A patellar dislocation occurs when the kneecap slides out of place. The patella is the bone more commonly known the kneecap. It fits securely in a V-shaped groove in front of the knee so that the patella can move up and down when the leg is bent or straightened.
Patellar dislocation is very common. Treatment includes nonsurgical manipulation of the patella, immobilization, medications, and physical therapy. In some cases, surgery may be required to repair damage caused by the dislocation.
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Trauma or abnormal movement at the knee causes patellar dislocation. Examples include:
Factors that may increase your chance of patellar dislocation include:
Other factors that can create instability in the patella include:
Patellar dislocation may cause:
Your doctor will ask about your symptoms and medical history. A physical exam will be done. This will include a thorough exam of your patella to check for tenderness and swelling. If possible, your doctor will have you walk. Your doctor may be able to make the diagnosis based on your symptoms.
Images may be taken of your knee. This can be done with:
If your patella did not return to the V-shaped groove on its own, your doctor will manipulate it back into place.
Your knee will be immobilized in a brace for stability and support. You may need the brace for up to 4 weeks. Your activities will be limited until your knee is stable again.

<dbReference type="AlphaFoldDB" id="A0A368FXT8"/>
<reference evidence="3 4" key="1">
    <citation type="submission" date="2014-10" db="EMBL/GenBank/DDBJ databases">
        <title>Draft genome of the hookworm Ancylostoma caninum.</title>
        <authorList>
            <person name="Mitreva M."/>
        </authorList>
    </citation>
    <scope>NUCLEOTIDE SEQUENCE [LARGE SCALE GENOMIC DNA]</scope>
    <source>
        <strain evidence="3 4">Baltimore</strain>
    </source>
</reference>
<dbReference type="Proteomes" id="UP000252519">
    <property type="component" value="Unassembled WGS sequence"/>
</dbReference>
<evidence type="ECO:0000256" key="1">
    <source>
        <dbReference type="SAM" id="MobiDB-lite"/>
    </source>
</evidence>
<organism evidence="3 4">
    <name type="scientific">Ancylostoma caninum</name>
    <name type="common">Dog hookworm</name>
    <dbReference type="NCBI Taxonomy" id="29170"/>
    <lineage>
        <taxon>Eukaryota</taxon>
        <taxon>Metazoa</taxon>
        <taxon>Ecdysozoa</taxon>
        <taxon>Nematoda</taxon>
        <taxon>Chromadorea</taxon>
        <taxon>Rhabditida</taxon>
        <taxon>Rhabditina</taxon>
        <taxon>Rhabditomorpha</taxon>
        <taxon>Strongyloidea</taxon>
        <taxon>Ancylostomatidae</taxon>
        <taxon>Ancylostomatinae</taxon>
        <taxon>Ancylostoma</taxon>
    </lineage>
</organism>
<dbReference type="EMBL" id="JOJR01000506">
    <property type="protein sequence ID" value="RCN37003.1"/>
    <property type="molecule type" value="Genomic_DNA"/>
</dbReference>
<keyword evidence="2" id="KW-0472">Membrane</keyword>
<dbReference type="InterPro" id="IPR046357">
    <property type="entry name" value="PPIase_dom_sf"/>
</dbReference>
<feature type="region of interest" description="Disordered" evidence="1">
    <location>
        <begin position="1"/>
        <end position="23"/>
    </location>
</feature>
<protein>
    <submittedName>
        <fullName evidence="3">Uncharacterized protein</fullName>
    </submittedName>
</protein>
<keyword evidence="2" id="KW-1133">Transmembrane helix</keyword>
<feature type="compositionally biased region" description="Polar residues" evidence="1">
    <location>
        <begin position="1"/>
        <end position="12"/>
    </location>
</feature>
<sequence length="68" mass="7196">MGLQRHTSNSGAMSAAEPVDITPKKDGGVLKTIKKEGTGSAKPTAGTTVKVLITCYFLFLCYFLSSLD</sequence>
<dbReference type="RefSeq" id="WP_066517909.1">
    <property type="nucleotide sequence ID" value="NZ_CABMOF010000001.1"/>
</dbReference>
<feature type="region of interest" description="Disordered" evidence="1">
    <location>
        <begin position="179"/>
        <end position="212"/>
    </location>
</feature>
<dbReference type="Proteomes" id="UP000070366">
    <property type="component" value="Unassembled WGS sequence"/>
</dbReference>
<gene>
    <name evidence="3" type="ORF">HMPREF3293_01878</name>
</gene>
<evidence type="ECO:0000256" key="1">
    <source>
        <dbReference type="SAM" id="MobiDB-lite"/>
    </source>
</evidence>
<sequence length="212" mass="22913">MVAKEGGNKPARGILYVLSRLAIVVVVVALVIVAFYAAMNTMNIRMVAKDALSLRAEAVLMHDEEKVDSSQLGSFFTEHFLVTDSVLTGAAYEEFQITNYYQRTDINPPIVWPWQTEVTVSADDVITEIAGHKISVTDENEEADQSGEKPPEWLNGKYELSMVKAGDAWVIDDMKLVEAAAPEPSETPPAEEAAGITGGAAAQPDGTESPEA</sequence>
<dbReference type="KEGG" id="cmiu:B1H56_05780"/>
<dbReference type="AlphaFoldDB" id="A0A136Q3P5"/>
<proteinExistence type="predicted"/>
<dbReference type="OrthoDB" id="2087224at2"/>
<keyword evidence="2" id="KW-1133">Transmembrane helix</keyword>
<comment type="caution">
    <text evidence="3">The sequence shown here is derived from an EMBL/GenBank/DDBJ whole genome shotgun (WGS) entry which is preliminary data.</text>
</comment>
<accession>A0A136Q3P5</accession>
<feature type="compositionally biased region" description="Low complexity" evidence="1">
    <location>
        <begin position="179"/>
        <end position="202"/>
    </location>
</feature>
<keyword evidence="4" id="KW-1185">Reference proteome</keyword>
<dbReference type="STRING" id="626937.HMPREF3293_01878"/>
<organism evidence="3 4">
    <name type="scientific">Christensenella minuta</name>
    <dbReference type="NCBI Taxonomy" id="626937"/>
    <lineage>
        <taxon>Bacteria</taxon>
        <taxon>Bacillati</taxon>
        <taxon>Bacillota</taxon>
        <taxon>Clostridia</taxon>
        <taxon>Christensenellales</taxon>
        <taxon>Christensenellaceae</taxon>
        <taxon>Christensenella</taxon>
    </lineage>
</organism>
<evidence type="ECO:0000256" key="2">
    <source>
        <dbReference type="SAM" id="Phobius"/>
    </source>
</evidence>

Medications will be given to help reduce swelling and reduce pain.
Physical therapy may be recommended to:
Improving leg strength may help prevent future dislocations.
Electrical stimulation treatments may be used to send gentle electrical pulses through the skin into local tissue. These may include:
Surgery may be needed for recurrent patellar dislocation or dislocations with severe injuries to soft tissue. It may also be needed for those who don’t recover with standard medical therapy. Surgical procedures include:
Family Doctor—American Academy of Family Physicians
Ortho Info—American Academy of Orthopaedic Surgeons
Canadian Association of General Surgeons
Canadian Orthopaedic Foundation
Acute patellar dislocation. EBSCO DynaMed Plus website. Available at: http://www.dynamed.com/topics/dmp~AN~T116461/Acute-patellar-dislocation. Updated July 28, 2015. Accessed October 3, 2016.
Panni AS, Vasso M, et al. Acute patellar dislocation: What to do? Knee Surg Sports Traumatol Arthrosc. 2013;21(2):275-278.
Unstable kneecap. American Academy of Orthopaedic Surgeons Ortho Info website. Available at: http://orthoinfo.aaos.org/topic.cfm?topic=A00350. Updated August 2007. Accessed November 5, 2013.
8/4/2014 DynaMed's Systematic Literature Surveillance http://www.dynamed.com/topics/dmp~AN~T116461/Acute-patellar-dislocation: Cincinnati Children's Hospital Medical Center. Evidence-based care guideline for conservative management of lateral patellar dislocations and instability in children and young adults aged 8-25 years. Cincinnati (OH): Cincinnati Children's Hospital Medical Center; 2014 Mar 18.
8/3/2015 DynaMed's Systematic Literature Surveillance http://www.dynamed.com/topics/dmp~AN~T116461/Acute-patellar-dislocation: Tuite MJ, Kransdorf MJ, et al. ACR Appropriateness Criteria® acute trauma to the knee. American College of Radiology (ACR). 2014;11. Available at: http://www.guideline.gov/content.aspx?id=49076. Accessed August 3, 2015.
Last reviewed December 2014 by Michael Woods, MD
Please be aware that this information is provided to supplement the care provided by your physician. It is neither intended nor implied to be a substitute for professional medical advice. CALL YOUR HEALTHCARE PROVIDER IMMEDIATELY IF YOU THINK YOU MAY HAVE A MEDICAL EMERGENCY. Always seek the advice of your physician or other qualified health provider prior to starting any new treatment or with any questions you may have regarding a medical condition.
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